Ancient Fire Prevention Practices, Reignited

The right to burn

By Amanda Follett Hosgood
The Tyee
May 16, 2022

Roughly 60 per cent of Indigenous communities in Canada are located in remote areas surrounded by forest. For millennia, they used Traditional Ecological Knowledge, passed down between generations, to apply fire to the landscape in a way that would reduce wildfire risk, promote revegetation and enhance wildlife habitat. ..The challenges are laid out in a recently published paper, “The Right to Burn: barriers and opportunities for Indigenous-led fire stewardship in Canada.” The report also presents solutions — five calls to action that could help put wildfire management back in the hands of Indigenous communities that seek to reclaim cultural burning on their traditional territories. …Amy Cardinal Christianson, one of the report’s lead authors and a fire research scientist with the Canadian Forest Service… says that while existing Eurocentric wildfire management methods focus on fire suppression and taking a reactive approach, traditional methods manage fire at the landscape level.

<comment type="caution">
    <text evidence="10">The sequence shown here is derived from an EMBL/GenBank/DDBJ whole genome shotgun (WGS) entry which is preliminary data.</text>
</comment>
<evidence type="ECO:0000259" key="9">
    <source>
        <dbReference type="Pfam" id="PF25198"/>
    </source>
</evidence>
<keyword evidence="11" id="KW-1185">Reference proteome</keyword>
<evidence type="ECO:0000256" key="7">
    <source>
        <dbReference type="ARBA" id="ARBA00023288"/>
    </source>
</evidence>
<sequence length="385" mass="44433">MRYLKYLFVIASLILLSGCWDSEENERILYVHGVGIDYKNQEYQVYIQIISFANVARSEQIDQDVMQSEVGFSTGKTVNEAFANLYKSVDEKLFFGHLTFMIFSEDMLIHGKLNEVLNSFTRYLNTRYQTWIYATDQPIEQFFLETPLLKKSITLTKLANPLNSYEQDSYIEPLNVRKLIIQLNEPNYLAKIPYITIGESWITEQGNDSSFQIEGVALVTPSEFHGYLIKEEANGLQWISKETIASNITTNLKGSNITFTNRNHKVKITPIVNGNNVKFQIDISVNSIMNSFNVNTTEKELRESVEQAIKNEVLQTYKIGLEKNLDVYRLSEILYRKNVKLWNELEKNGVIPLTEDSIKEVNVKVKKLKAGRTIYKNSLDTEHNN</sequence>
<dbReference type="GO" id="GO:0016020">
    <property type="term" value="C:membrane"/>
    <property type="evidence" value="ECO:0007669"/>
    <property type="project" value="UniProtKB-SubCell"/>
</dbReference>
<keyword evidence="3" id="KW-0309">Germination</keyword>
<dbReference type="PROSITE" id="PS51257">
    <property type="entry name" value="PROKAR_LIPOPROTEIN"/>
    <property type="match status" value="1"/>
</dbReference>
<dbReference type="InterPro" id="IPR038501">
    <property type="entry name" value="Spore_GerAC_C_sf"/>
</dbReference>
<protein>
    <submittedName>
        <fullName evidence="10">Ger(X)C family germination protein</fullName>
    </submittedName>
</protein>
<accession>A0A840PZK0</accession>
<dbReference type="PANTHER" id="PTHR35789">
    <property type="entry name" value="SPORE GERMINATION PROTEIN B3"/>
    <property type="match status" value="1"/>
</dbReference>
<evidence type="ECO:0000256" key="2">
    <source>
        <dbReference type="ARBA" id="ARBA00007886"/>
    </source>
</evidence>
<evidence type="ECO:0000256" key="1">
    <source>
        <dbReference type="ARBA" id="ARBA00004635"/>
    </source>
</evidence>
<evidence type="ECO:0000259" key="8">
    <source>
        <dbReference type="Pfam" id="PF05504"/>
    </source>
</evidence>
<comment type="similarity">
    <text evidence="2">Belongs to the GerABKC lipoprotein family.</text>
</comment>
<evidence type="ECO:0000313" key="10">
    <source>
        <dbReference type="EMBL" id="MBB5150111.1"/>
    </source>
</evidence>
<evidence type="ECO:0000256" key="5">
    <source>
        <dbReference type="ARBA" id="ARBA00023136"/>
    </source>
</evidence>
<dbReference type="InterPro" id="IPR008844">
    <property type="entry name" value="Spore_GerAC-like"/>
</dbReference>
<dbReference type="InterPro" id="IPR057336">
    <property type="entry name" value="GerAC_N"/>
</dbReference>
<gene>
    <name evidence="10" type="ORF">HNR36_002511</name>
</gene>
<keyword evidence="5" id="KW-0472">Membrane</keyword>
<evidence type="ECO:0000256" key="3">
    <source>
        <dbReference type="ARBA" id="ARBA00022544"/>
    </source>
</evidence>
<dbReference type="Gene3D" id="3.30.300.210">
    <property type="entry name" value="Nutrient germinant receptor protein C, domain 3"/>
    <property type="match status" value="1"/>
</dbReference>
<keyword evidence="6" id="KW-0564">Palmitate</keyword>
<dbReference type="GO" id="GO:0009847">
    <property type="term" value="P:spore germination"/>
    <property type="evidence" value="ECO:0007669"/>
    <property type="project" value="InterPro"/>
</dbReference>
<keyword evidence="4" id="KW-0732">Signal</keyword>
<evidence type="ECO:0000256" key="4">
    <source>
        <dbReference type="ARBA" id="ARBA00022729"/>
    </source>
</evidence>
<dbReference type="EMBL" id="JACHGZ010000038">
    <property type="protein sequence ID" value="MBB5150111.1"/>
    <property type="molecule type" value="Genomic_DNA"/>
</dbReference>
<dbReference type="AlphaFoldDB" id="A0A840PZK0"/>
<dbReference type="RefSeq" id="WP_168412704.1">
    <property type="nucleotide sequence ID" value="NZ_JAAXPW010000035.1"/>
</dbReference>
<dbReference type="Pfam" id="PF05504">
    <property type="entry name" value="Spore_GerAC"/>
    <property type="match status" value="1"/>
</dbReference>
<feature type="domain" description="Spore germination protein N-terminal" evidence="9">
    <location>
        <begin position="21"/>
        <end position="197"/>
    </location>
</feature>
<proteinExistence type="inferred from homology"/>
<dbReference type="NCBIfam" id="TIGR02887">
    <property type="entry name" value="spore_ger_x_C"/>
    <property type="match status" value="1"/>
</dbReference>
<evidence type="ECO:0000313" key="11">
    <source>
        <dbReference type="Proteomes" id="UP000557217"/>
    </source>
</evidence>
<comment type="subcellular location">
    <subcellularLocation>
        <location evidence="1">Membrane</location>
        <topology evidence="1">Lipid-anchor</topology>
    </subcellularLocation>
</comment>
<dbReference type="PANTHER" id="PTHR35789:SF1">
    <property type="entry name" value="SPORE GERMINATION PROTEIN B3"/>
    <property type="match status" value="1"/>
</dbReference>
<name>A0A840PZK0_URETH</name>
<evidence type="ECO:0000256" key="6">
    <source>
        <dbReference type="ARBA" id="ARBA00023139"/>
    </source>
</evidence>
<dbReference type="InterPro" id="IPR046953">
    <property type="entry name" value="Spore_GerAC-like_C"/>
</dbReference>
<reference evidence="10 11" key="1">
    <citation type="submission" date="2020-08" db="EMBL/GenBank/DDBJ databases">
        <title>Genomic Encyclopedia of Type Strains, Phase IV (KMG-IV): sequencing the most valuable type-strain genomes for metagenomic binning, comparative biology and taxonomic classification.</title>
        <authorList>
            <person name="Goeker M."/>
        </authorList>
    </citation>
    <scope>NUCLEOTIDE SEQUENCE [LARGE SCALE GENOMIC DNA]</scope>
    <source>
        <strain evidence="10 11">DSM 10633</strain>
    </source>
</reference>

READ MORE

Related Post

October 3, 2022

Alberni Valley Community Forest puts the ‘community’ in its forest

By Susie Quinn Alberni Valley News September 30, 2022

September 23, 2022

Crown Land Wildfire Risk Reduction on Community Forests

Partnerships in Thompson-Okanagan region reduce wildfire risk in community